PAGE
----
Loved People Love People

After college, I spent a couple of years working as a cook in a chef owned and operated restaurant in Galesburg, Illinois. And while it wasn’t going to win any Michelin stars, it was a good restaurant and one of the more upscale ones in Galesburg.

And it was a traditional kitchen… meaning that there was a lot of yelling and swearing and name calling and threatening.
That’s part of kitchen culture. Paul Bocuse yelled. Auguste Escoffier swore. Marie-Antoine Carême probably called people names. Eugenie Brazier probably threatened people.

Chefs throughout history and throughout the world have done all of those things. My chef wasn’t nearly bad as chefs at other restaurants. But the people who taught him yelled and swore at him. And he yelled and swore at me. And, when it came time for me to oversee someone else in that kitchen… I yelled and swore at him.

Tony isn’t going to hear this or read this. But, dude… sorry. I mean, hurry up, but still… sorry.

Hurt people hurt people. It’s true in these middle-sized things like workplaces. We have entire cultures based around hurt people hurting people.

It’s true in the little things, too. I’ve woken up on the wrong side of the bed or started my day with a problem and I’ve taken that out on my wife or my coworkers or my dog or some random person on the road. They might have never even noticed, but it’s happened. Hurt people hurt people.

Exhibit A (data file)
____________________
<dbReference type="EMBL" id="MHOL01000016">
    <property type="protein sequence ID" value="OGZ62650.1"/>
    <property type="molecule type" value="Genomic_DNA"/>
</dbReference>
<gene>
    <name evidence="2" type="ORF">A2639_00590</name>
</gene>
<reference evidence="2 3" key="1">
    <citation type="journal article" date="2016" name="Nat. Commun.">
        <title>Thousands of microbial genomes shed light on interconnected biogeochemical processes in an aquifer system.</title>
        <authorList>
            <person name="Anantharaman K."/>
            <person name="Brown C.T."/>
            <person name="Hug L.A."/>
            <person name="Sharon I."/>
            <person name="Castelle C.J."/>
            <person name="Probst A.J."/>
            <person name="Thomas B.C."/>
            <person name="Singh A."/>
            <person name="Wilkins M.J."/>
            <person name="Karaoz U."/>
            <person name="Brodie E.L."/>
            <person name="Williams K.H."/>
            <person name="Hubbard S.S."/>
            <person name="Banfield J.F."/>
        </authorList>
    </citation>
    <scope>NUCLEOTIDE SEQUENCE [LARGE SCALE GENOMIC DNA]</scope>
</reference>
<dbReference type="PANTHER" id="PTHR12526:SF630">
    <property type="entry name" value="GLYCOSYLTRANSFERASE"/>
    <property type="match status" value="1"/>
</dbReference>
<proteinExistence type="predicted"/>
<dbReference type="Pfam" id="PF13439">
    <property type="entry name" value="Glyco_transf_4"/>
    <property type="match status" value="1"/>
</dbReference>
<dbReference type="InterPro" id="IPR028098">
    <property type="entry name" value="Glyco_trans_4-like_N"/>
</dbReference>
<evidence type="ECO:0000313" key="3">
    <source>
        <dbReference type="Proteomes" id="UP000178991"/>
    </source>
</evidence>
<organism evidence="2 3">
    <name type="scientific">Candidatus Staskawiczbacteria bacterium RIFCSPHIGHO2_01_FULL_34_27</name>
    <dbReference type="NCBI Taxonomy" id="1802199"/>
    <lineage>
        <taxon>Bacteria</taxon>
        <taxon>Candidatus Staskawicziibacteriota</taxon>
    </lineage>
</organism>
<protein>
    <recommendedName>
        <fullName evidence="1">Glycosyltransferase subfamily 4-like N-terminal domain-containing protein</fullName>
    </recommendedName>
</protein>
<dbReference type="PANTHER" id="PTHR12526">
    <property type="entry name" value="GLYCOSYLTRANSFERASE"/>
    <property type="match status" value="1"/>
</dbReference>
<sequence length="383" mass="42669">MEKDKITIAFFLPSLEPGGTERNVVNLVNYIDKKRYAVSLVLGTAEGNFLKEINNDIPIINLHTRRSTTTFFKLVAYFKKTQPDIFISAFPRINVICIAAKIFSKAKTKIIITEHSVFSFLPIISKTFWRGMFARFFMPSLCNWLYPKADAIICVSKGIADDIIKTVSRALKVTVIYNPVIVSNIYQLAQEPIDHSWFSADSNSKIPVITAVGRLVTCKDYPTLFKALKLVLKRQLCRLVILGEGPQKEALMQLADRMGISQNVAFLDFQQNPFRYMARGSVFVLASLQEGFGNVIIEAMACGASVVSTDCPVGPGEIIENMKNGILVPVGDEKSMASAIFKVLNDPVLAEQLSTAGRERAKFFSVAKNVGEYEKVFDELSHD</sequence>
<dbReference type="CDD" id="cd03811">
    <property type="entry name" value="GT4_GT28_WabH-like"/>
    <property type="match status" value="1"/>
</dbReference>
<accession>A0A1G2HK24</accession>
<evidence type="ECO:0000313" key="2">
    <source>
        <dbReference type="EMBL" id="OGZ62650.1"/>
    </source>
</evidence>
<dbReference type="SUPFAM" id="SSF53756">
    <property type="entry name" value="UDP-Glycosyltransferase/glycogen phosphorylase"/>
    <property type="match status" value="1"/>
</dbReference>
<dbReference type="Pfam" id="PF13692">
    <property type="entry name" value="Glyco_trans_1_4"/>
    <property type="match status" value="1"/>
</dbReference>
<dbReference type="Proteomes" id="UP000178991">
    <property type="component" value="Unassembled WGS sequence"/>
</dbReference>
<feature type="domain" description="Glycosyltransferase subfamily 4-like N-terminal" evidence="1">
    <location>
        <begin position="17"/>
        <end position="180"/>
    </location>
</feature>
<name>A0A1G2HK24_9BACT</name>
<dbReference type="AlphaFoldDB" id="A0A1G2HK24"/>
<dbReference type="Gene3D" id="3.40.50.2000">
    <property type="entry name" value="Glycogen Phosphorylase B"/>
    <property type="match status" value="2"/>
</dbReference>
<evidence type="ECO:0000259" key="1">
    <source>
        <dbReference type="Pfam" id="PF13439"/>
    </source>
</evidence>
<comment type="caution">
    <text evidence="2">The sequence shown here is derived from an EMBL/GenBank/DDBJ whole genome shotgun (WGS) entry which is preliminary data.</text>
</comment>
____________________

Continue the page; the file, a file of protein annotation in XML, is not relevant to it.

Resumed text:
And, of course, it’s true in the big things. We all know that children who are abused are more likely to grow up to abuse others. We all know that the children of people who abuse alcohol or other drugs are more likely to grow up to abuse those things themselves. History is not destiny; any child can grow up to be healthy and whole. But the scars of the past have effects in the present, and abuse tends to create a generational cycle. Hurt people hurt people.

And one of the ways that hurt people hurt people is by convincing people that hurting someone is the same as loving them. We get a distorted view of love. We start to think that love is the same as lust… or fame… or power. We trade love for the illusion of love.

One of the ways that hurt people hurt people is by convincing people that hurting someone is the same as loving them. We get a distorted view of love. We trade love for the illusion of love. Click To Tweet

Today’s reading is from the First Epistle of John. Now, there are a lot of Johns. There the John who wrote a gospel. There’s the John who wrote Revelation. And there’s the John who wrote these three letters that are in our Bibles. And this is one of those letters.

And this John, in this letter, is writing for a reason. You see, there was a group of people in his community who were docetists. That’s the fancy theological word for the idea that Jesus’ body was an illusion. According to the docetists, Jesus didn’t really suffer; he didn’t really die. And they believed that they were saved. And they believed that they were loved.
And John wants his readers to know that these people are wrong. That they had traded Christ for the illusion of Christ. That they had traded love for the illusion of love.

John wants his readers to know that God loved the world like this. God sent her only begotten son in the world as flesh and blood. And that son suffered and died and rose and ascended and will come again. And that son came into the world so that we might live through him.

John wants us to know that this is God’s love; that God is this love. And everything depends on that. Because anything else is an illusion.

So, on the one hand, we have the love of the docetists. It looks like love. We might even be tricked into thinking that it is love. But it is an illusion. It is play-acting. It is a fantasy.